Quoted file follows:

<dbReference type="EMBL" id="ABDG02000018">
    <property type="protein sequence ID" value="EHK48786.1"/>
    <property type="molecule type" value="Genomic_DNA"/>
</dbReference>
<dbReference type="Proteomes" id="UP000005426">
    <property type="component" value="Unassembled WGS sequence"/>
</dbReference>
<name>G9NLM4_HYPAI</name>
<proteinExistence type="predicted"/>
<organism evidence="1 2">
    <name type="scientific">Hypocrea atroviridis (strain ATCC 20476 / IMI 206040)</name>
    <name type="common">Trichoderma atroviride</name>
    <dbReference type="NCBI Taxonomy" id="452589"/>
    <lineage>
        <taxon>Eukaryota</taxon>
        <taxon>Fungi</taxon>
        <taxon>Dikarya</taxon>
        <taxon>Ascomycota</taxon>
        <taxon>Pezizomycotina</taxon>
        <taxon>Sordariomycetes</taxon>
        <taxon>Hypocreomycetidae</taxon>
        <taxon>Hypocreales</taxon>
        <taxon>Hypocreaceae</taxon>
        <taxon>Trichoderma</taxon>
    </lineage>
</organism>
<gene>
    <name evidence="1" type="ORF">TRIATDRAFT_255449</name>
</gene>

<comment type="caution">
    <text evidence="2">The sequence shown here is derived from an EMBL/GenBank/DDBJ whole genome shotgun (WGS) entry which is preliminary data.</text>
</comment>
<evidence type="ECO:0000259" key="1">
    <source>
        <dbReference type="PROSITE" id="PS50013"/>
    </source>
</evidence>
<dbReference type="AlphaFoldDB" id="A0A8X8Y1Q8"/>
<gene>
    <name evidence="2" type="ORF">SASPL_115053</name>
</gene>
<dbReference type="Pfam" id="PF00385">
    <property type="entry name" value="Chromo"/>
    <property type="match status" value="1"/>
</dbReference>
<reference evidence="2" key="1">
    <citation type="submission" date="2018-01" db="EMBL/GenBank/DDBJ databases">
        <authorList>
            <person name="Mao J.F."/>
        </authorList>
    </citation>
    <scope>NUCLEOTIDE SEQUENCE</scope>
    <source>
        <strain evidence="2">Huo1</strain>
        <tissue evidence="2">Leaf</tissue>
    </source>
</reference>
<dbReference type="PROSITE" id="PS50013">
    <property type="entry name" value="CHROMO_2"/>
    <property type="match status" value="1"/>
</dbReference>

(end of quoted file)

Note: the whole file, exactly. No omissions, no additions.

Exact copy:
<dbReference type="EMBL" id="ABDG02000018">
    <property type="protein sequence ID" value="EHK48786.1"/>
    <property type="molecule type" value="Genomic_DNA"/>
</dbReference>
<dbReference type="Proteomes" id="UP000005426">
    <property type="component" value="Unassembled WGS sequence"/>
</dbReference>
<name>G9NLM4_HYPAI</name>
<proteinExistence type="predicted"/>
<organism evidence="1 2">
    <name type="scientific">Hypocrea atroviridis (strain ATCC 20476 / IMI 206040)</name>
    <name type="common">Trichoderma atroviride</name>
    <dbReference type="NCBI Taxonomy" id="452589"/>
    <lineage>
        <taxon>Eukaryota</taxon>
        <taxon>Fungi</taxon>
        <taxon>Dikarya</taxon>
        <taxon>Ascomycota</taxon>
        <taxon>Pezizomycotina</taxon>
        <taxon>Sordariomycetes</taxon>
        <taxon>Hypocreomycetidae</taxon>
        <taxon>Hypocreales</taxon>
        <taxon>Hypocreaceae</taxon>
        <taxon>Trichoderma</taxon>
    </lineage>
</organism>
<gene>
    <name evidence="1" type="ORF">TRIATDRAFT_255449</name>
</gene>

<comment type="caution">
    <text evidence="2">The sequence shown here is derived from an EMBL/GenBank/DDBJ whole genome shotgun (WGS) entry which is preliminary data.</text>
</comment>
<evidence type="ECO:0000259" key="1">
    <source>
        <dbReference type="PROSITE" id="PS50013"/>
    </source>
</evidence>
<dbReference type="AlphaFoldDB" id="A0A8X8Y1Q8"/>
<gene>
    <name evidence="2" type="ORF">SASPL_115053</name>
</gene>
<dbReference type="Pfam" id="PF00385">
    <property type="entry name" value="Chromo"/>
    <property type="match status" value="1"/>
</dbReference>
<reference evidence="2" key="1">
    <citation type="submission" date="2018-01" db="EMBL/GenBank/DDBJ databases">
        <authorList>
            <person name="Mao J.F."/>
        </authorList>
    </citation>
    <scope>NUCLEOTIDE SEQUENCE</scope>
    <source>
        <strain evidence="2">Huo1</strain>
        <tissue evidence="2">Leaf</tissue>
    </source>
</reference>
<dbReference type="PROSITE" id="PS50013">
    <property type="entry name" value="CHROMO_2"/>
    <property type="match status" value="1"/>
</dbReference>